In his season-ending “State of the PGA Tour,” commissioner Tim Finchem said he was confident players would add to their traditional schedules despite the 11th hour tabling of a proposal that would have forced players to diversify their dance cards.
Specifically Finchem was asked whether he thought Tiger Woods would add to his schedule in 2011?
“From talking to a wide range of players that there's going to be an extensive effort by players to shake up their schedule a little bit,” Finchem said. “Tiger has not had a lot of movement in his schedule for about 10 years, but his overall presence as a player who is chasing big records and a perennial No. 1 player, now No. 2, is that he increases interest across the board in the sport, whether he's playing or not, actually.”
Woods plans to move into his new south Florida digs in the first quarter of next year which, some have speculated, may prompt him to play the nearby Honda Classic in March. The only time Woods has played the Honda was in 1993 as an amateur.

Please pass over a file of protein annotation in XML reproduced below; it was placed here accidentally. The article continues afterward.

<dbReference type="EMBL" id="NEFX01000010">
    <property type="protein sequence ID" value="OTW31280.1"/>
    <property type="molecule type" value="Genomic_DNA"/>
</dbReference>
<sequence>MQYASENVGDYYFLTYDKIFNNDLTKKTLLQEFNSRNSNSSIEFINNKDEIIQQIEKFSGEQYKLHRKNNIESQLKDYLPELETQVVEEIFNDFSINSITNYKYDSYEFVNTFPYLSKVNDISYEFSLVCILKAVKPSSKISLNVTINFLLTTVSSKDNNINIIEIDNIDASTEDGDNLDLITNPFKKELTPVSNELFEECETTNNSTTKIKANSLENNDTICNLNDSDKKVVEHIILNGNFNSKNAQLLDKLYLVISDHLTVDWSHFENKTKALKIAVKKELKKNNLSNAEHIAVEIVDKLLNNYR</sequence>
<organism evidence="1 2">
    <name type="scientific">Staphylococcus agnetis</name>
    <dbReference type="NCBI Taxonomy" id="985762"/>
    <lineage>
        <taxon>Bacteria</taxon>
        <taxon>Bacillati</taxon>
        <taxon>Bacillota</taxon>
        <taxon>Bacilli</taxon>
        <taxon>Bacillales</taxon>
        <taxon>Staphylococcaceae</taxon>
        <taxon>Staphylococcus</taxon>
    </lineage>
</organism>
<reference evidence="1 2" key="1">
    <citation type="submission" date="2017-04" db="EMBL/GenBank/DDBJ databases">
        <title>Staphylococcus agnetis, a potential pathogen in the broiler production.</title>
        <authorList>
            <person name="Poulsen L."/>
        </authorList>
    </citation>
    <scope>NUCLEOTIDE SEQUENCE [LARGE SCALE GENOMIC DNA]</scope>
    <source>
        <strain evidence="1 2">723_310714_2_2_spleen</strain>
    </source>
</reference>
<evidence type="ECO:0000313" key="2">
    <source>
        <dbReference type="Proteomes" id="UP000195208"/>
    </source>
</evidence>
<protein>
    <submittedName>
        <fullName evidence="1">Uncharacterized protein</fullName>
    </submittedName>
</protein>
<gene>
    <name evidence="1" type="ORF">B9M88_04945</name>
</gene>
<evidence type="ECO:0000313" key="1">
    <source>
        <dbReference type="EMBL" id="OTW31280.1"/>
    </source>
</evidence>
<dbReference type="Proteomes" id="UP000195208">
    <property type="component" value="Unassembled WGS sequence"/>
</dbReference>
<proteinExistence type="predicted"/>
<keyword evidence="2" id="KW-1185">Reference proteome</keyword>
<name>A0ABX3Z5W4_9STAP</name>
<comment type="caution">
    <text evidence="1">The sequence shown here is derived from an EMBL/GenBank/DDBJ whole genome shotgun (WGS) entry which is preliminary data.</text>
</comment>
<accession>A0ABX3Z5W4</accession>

Although the designated tournament proposal was voted down by the Policy Board last month, in the waning weeks of the season Tour officials were actively pressing players for their ’11 schedules and whether they planned to add any events that they normally wouldn’t play.
“I might not add to my total (next year),” Stewart Cink said last week at the Chevron World Challenge. “My oldest (son) is a senior so I would probably just trade an event I normally play for something else. I usually play the same number of events (between 22 and 26). That won’t change.”
Earlier last week Player of the Year Jim Furyk echoed Cink’s comments.
Despite Finchem’s optimism, top players may mix up their schedules next year but it will likely come at the expense of an event they used to play. Seems “designated tournaments” gave way to the “burrowing form Peter to pay Paul” proposal.